I enjoy writing and believe I express myself more affectively through the written word than orally. The blog has turned out to be a wonderful learning experience (kind of like teaching). I’ve had the opportunity to correspond with some really great people and blog followers are receiving in depth, informative, educational, and inspirational material. It’s a win, win for all of us. It does take a lot of work but readers have expressed their appreciation and have now begun to offer suggestions for future postings.
Do you sell your paintings through galleries, or over the internet? Most sales come through the galleries that represent me. There are internet sales but these are not nearly as numerous as those through the galleries.
How often do you participate in plein air festivals and what do you think about the pressure to produce in a limited number of days? I do not care for the pressure of plein air festivals or quick draws. I prefer a more contemplative, less pressured environment. I am a signature member of the Outdoor Painters Society. So far, my competitive plein air activities have been limited to their annual Plein Air Southwest Salon.
Do you have a preference about frames for your plein air paintings or does that depend on the subject, region where it will be exhibited, etc? Selecting frames for paintings is as difficult for me as trying to figure out electrical wiring. I trust in my wife, and a couple of good framers. I do not however make a distinction between frames used for plein air or studio work. They are one and the same to me. I just want the best frame for each piece of art.
Can you briefly describe the on-going series of sketch book paintings? The thing about plein air painting that can cause many to procrastinate when it comes to actually doing it, is the hassle of it all. The thought of getting all the equipment together, selecting canvases, finding a location, and dealing with the elements can give one pause. To overcome most of these obstacles, it’s a good idea to simplify, simplify. Reduce what’s needed to a bare minimum. Make it as easy as possible on yourself to pick up and go. My whole approach to working on-site is with that idea in mind.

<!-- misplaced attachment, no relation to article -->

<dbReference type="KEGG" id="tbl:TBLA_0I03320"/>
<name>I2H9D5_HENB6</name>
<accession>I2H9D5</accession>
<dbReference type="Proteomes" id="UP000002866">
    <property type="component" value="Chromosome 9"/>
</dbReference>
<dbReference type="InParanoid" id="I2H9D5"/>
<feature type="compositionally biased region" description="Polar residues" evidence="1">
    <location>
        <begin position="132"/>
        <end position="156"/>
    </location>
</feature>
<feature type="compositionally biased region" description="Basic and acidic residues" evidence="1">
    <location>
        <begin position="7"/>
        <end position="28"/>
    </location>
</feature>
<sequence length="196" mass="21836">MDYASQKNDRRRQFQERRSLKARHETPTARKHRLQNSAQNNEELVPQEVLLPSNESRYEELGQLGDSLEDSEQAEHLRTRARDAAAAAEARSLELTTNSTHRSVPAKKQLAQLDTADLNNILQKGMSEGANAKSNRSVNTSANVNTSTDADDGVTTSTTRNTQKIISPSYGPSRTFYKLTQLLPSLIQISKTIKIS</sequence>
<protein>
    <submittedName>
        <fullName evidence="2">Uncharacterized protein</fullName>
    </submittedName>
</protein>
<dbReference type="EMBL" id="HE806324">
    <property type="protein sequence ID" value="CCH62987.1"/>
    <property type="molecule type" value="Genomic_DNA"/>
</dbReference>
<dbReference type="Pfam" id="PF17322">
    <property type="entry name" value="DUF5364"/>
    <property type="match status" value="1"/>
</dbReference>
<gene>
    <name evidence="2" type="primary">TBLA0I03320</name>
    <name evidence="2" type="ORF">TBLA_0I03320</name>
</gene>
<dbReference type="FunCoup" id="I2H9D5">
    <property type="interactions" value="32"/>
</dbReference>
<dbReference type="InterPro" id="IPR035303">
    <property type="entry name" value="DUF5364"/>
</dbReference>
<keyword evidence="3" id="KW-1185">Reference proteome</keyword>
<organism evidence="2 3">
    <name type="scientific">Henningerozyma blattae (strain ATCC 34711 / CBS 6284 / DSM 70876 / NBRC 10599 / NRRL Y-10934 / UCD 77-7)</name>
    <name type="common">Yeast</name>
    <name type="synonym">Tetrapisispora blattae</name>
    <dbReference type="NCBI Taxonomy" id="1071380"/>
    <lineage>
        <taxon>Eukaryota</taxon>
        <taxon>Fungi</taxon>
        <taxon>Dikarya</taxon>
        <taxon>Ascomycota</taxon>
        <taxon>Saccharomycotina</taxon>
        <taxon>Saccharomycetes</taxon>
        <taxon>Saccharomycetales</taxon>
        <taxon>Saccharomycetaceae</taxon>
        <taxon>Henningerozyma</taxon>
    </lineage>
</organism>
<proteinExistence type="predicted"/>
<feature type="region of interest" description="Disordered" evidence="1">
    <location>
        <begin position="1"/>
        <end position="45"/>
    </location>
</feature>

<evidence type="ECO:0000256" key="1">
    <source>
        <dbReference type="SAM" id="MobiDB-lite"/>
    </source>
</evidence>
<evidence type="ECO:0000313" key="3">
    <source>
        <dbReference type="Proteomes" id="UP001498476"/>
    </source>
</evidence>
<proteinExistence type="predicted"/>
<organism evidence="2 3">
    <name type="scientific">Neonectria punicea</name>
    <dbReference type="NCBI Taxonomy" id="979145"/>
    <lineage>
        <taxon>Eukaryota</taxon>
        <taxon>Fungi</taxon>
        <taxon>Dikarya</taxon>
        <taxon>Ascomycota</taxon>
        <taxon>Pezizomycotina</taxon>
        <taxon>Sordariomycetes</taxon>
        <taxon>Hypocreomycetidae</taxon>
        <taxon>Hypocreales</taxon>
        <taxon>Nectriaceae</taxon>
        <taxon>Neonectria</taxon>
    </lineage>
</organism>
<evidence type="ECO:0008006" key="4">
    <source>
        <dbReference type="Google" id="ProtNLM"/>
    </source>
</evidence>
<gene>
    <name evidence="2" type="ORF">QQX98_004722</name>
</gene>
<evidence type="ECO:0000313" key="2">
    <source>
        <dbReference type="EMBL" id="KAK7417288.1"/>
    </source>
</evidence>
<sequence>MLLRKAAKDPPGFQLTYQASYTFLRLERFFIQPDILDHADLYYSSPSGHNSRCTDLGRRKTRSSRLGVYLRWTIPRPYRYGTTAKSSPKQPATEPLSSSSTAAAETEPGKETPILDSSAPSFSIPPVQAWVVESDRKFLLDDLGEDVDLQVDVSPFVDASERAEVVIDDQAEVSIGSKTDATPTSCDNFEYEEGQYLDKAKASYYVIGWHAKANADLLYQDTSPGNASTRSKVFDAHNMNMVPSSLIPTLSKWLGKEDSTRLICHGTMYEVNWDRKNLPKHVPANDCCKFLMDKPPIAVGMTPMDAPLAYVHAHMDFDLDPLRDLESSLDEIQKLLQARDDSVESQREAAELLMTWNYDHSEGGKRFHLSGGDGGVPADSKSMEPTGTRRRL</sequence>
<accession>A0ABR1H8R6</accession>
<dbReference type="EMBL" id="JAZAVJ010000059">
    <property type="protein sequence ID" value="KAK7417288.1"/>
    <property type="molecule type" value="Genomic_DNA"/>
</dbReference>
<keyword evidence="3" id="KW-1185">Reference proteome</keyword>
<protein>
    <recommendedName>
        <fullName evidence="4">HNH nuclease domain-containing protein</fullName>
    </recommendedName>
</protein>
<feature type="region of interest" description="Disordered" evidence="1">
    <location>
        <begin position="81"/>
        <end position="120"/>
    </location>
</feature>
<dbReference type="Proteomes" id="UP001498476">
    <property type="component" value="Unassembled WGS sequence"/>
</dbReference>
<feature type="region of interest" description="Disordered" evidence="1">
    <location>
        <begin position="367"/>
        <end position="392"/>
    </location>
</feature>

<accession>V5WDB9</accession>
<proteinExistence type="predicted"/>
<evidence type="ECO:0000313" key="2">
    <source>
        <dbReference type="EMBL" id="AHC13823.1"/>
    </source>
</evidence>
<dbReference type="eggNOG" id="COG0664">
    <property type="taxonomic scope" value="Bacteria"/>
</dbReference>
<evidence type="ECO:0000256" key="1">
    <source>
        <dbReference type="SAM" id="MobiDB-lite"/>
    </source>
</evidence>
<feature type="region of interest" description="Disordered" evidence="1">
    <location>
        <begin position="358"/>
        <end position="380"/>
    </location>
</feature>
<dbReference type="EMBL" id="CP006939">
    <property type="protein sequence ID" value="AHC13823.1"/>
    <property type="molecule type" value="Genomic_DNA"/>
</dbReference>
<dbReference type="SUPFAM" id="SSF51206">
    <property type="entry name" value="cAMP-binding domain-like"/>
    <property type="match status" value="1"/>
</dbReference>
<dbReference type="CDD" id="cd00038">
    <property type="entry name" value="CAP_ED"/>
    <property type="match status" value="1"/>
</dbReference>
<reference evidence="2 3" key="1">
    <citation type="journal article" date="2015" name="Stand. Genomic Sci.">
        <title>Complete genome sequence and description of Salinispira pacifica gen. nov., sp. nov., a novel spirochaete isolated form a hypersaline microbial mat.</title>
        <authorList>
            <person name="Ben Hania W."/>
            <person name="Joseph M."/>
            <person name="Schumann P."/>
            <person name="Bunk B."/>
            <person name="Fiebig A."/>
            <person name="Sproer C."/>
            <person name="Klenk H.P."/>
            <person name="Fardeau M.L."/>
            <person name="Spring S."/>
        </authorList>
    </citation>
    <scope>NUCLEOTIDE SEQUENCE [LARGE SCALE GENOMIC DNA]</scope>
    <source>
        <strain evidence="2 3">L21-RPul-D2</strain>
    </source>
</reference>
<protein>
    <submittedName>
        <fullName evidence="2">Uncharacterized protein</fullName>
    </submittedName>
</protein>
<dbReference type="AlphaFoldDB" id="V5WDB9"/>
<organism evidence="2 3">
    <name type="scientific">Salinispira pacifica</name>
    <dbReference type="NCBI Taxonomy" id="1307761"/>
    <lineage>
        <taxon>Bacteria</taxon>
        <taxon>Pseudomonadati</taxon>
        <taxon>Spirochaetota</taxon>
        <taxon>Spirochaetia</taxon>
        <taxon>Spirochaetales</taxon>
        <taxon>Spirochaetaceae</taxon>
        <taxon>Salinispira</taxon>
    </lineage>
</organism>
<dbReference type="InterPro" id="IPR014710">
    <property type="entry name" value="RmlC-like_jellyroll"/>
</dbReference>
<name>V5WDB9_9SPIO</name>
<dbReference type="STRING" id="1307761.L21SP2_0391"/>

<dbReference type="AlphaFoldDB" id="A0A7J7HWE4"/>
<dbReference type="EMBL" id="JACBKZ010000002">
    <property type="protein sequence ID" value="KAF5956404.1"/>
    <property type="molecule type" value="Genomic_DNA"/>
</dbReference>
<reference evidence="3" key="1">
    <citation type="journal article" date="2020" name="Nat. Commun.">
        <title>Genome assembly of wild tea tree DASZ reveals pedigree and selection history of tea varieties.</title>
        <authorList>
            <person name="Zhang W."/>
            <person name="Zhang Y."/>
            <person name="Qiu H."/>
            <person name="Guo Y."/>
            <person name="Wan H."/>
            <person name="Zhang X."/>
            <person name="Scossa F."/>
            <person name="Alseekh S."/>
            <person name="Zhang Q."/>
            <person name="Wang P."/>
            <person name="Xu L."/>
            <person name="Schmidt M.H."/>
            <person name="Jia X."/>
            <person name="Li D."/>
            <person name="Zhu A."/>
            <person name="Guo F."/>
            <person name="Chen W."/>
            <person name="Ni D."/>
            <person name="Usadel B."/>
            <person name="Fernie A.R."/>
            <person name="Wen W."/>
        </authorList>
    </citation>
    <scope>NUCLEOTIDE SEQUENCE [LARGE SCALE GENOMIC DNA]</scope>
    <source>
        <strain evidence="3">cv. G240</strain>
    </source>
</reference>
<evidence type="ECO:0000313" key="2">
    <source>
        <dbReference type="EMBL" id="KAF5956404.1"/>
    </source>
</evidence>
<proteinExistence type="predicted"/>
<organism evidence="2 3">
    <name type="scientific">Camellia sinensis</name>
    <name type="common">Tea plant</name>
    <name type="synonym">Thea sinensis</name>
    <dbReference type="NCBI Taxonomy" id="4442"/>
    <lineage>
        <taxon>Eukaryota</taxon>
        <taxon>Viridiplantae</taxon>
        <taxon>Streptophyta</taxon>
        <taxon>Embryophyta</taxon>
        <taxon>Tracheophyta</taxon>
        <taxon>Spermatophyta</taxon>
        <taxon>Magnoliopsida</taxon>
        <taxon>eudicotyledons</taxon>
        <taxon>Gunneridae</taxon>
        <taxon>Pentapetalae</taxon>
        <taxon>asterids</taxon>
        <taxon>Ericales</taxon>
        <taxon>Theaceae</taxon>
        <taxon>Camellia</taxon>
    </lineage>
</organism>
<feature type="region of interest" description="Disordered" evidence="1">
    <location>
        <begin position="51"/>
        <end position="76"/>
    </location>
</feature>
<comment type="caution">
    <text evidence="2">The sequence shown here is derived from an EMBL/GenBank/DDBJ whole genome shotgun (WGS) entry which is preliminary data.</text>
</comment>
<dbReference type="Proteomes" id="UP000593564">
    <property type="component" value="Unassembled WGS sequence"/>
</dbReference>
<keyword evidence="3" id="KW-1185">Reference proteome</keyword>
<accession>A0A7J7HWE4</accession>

In 1985, when I began outdoor painting in earnest, I began painting on paper…100 pound rag stock sealed with a coat of gesso. The sheets are 5.5”x 8.5” and the resulting color studies are placed in sleeves and filed in 3-ring binders of the same size. Working small has been a great way to create a lot of paintings quickly and therefore speed up the learning curve. Also, paper is very portable and takes up little space.
Now, almost 30 years later, it continues to be my favorite way of working on site. Using an 8”x 10” Open Box M, I carry a stack of these gessoed sheets pre-proportioned to a variety of sizes. The selected sheet is taped to a board. The prochade box can carry four completed studies. Each study includes: 1) Information on accessing the photos taken of the scene. 2) Location of the scene. 3) Time in which painting was created. 4) Date 5) Direction faced while painting. 6) Palette used. 7) Tone used, if any.
They have become an easily accessible record of travel and are a constant help when needing specific, accurate information for studio work.
Anything I didn’t ask about that you want to mention? Although I’ve done hundreds of plein air paintings, I still consider myself a studio painter. I appreciate the time to contemplate and refine a work that the studio allows. Plein air work is critically important for what I do…that is…to create works that feel natural…like they were painted on site.
John Pototschnik is an Art Renewal Center Associate Living Master
To view his art and bio, please click HERE